One of the doctors in Maylis de Kerangal’s Mend the Living likes to brag about the year of his birth. It was 1959: the year in which Maurice Goulon and Pierre Mollaret took to a podium to make an announcement that can be summed up in a single “slow cluster bomb” of a sentence: “the heart stopping is no longer the sign of death.” A redefinition of death, a statement that would open the door to organ transplantation.
Mend the Living, here translated into English by Jessica Moore, explores the processes, both physical and emotional, that surround a heart transplant, taking us through the twenty-four hours following a car crash that leaves a young surfer named Simon Limbeau in a coma from which he will never wake up. He is pronounced brain-dead before his mother can even get his father on the telephone, and a network of medical professionals across the country springs into action – Simon’s is a viable heart for transplantation.
Mend the Living
Maylis de Kerangal
Translated by Jessica Moore
De Kerangal writes in long sentences that heap clause upon clause, descriptive phrases that would seem to be at odds with the efficient, streamlined language of the processes they describe. And yet, by creating the sense of narrating events almost in real time, these long, rhythmic sentences convey something important about the passage of time on a day in which every moment, every detail, is critical. The temporal experience of the highly calibrated medical procedure seems to mirror that of shock and loss. Simon’s stunned parents are not permitted to fast-forward through this most horrible day; they have to live every second of it, each one precisely accounted for by a team of doctors. These seemingly endless sentences occasionally almost teeter over into the melodramatic, but the novel is never mawkish. Jessica Moore’s translation work here is exceptional. French tends to be more forgiving of the endless sentence, the series of clauses, but de Kerangal’s page-long phrases are rendered deftly and gracefully in Moore’s English translation.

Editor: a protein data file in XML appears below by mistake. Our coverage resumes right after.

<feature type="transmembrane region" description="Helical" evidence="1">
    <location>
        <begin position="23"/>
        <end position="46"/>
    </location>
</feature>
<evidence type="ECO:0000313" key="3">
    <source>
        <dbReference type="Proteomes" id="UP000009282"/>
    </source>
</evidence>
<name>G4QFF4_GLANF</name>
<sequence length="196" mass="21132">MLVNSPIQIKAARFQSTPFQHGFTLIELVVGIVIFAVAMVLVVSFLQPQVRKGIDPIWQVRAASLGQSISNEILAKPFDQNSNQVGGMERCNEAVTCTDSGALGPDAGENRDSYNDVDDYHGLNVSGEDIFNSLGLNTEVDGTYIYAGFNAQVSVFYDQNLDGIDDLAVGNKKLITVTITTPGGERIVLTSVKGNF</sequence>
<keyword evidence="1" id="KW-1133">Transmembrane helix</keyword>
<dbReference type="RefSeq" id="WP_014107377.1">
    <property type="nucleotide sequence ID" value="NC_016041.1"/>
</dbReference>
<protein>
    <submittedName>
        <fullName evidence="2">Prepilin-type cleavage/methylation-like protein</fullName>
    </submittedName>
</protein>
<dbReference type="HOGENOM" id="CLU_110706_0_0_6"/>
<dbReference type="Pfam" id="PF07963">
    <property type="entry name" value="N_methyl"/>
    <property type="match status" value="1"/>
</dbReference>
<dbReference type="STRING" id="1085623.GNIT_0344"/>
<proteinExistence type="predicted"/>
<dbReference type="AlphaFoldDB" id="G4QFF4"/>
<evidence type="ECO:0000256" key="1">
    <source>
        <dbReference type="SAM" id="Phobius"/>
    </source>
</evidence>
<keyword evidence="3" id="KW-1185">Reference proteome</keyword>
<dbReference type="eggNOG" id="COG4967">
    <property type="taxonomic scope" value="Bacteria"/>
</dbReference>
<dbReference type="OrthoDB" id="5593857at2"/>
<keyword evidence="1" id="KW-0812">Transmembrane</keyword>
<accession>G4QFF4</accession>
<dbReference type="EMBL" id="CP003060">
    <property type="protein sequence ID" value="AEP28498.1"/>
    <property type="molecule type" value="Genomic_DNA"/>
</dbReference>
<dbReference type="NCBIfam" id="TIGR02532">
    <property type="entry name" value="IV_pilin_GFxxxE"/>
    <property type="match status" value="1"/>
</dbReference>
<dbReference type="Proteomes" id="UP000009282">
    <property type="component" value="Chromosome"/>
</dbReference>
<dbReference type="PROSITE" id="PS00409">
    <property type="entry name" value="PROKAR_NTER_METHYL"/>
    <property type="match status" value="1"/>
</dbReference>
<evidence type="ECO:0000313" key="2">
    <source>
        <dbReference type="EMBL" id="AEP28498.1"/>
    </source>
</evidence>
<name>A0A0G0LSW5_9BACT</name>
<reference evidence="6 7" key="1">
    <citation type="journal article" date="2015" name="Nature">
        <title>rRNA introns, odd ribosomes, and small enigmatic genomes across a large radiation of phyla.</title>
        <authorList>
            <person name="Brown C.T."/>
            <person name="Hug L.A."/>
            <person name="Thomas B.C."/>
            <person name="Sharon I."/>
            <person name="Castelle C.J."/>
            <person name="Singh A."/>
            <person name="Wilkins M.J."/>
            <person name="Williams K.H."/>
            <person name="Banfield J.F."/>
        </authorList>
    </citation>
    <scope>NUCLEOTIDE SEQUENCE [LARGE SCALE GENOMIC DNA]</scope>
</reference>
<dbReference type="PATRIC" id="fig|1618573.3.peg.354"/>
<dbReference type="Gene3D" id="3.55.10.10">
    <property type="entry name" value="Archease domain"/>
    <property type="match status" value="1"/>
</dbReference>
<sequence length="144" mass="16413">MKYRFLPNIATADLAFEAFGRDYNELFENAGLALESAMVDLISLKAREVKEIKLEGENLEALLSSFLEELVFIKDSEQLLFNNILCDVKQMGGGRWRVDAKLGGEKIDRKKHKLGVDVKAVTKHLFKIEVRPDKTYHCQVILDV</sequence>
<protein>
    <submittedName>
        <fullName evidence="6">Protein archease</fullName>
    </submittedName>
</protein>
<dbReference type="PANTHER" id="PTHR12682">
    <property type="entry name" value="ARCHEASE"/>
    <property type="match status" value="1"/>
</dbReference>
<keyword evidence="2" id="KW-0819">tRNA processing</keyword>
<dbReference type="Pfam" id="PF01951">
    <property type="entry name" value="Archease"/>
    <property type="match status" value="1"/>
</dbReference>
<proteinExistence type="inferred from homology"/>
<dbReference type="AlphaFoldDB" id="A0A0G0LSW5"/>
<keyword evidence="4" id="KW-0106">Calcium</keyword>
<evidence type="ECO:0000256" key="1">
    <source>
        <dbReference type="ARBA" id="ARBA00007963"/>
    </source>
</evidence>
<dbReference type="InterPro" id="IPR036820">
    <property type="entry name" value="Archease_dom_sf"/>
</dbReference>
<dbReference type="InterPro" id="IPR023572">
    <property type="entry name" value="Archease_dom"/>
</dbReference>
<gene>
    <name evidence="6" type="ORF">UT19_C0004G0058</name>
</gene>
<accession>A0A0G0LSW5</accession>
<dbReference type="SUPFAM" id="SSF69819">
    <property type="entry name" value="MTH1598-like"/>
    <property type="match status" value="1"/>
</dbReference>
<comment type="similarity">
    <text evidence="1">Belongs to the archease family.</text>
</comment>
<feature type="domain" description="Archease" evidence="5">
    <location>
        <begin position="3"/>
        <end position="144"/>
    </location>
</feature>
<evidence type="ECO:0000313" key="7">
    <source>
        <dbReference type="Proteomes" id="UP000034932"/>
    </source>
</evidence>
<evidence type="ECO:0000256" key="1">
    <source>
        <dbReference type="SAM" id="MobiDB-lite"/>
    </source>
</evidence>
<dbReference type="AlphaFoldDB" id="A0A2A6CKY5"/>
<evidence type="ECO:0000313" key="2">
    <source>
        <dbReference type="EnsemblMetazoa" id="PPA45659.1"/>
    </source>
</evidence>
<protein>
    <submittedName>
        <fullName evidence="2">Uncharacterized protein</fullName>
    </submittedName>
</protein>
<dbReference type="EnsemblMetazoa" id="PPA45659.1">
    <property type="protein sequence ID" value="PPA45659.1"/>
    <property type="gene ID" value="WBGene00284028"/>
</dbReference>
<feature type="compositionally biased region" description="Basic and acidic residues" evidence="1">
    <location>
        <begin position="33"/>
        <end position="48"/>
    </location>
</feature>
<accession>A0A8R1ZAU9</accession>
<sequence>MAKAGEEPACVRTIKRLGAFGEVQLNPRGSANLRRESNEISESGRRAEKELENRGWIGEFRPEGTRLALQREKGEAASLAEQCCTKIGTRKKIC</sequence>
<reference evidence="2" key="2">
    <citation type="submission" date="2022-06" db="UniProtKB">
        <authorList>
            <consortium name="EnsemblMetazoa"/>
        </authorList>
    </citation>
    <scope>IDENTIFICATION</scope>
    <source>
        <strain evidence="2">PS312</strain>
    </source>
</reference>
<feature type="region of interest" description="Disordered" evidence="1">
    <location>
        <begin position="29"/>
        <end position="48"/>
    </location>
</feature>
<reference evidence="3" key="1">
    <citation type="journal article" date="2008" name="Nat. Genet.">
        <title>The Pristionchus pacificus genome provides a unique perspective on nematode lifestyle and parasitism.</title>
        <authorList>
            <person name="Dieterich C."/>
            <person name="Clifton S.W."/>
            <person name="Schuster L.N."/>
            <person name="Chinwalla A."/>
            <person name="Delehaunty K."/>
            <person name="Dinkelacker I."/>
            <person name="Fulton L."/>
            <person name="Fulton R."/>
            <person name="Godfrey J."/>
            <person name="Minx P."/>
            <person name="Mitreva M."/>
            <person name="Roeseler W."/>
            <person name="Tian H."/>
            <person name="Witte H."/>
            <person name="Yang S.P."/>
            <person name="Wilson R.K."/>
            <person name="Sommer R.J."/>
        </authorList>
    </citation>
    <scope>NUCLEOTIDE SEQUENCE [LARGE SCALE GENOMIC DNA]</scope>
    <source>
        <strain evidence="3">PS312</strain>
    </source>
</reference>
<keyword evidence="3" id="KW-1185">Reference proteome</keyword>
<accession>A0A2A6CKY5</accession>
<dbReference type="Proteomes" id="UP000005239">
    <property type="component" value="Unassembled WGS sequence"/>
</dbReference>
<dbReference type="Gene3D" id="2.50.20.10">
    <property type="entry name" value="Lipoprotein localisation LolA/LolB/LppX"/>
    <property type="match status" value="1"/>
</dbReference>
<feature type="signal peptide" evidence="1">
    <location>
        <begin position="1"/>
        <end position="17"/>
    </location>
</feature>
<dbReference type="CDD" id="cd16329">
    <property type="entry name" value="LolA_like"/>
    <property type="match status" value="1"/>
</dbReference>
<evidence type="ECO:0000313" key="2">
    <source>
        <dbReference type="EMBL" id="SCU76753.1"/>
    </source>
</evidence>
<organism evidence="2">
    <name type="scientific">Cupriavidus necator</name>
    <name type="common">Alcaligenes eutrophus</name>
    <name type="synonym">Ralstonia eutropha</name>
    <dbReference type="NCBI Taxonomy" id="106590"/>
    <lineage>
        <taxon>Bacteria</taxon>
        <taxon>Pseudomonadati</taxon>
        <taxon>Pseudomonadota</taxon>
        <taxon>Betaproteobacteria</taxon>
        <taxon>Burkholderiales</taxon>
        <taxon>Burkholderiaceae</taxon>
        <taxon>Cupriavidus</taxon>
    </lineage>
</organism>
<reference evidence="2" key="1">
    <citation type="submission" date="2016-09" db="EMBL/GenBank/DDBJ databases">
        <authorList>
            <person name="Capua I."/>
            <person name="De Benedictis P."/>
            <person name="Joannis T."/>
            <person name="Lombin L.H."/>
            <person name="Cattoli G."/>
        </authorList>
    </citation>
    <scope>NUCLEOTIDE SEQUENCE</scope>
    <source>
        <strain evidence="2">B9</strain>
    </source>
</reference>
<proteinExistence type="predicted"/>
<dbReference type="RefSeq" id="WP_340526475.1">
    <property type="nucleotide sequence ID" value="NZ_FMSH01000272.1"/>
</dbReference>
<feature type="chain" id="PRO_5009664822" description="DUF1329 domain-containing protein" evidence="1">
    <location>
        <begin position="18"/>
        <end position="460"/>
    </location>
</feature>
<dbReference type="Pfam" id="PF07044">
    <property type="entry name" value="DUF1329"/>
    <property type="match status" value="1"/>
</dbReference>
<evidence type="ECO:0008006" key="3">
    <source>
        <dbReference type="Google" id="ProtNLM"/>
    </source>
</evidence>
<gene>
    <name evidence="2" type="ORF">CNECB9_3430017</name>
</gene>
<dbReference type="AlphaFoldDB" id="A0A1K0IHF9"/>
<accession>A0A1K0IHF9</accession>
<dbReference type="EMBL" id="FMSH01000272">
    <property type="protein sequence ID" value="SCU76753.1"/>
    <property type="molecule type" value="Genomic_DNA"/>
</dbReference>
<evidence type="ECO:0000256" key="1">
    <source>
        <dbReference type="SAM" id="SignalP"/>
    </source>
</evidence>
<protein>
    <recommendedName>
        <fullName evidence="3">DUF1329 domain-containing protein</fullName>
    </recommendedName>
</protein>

The text moves easily between the laconic borrowed English of young surfers, the abrupt dialect of hospital employees, the visceral language of grief and loss, and patient descriptions of the natural world – de Kerangal’s characters are astute observers of flora and fauna, birds, the sea and the sky. The utilitarian language of medicine, language that “standardizes tragedy for better efficiency,” becomes rhythmic, almost beautiful, as de Kerangal creates an unexpected fluidity out of an eclectic blend of vocabularies. Here too, Moore’s translation is sensitive and precise.
The story of Simon Limbeau’s heart plunges us deep into the mechanics of the transplantation procedure, but the overarching questions of the novel inflect every step along the way – how do we conceive of death, “the most pure of all absolutes,” now that it is no longer so absolute? And what is it to be alive, when the boundaries between life and death are blurred? Mend the Living is a moving exploration of the strange in-between time created by the redefinition of death – a day of impossible decisions, strict procedures, and gifts not exactly given.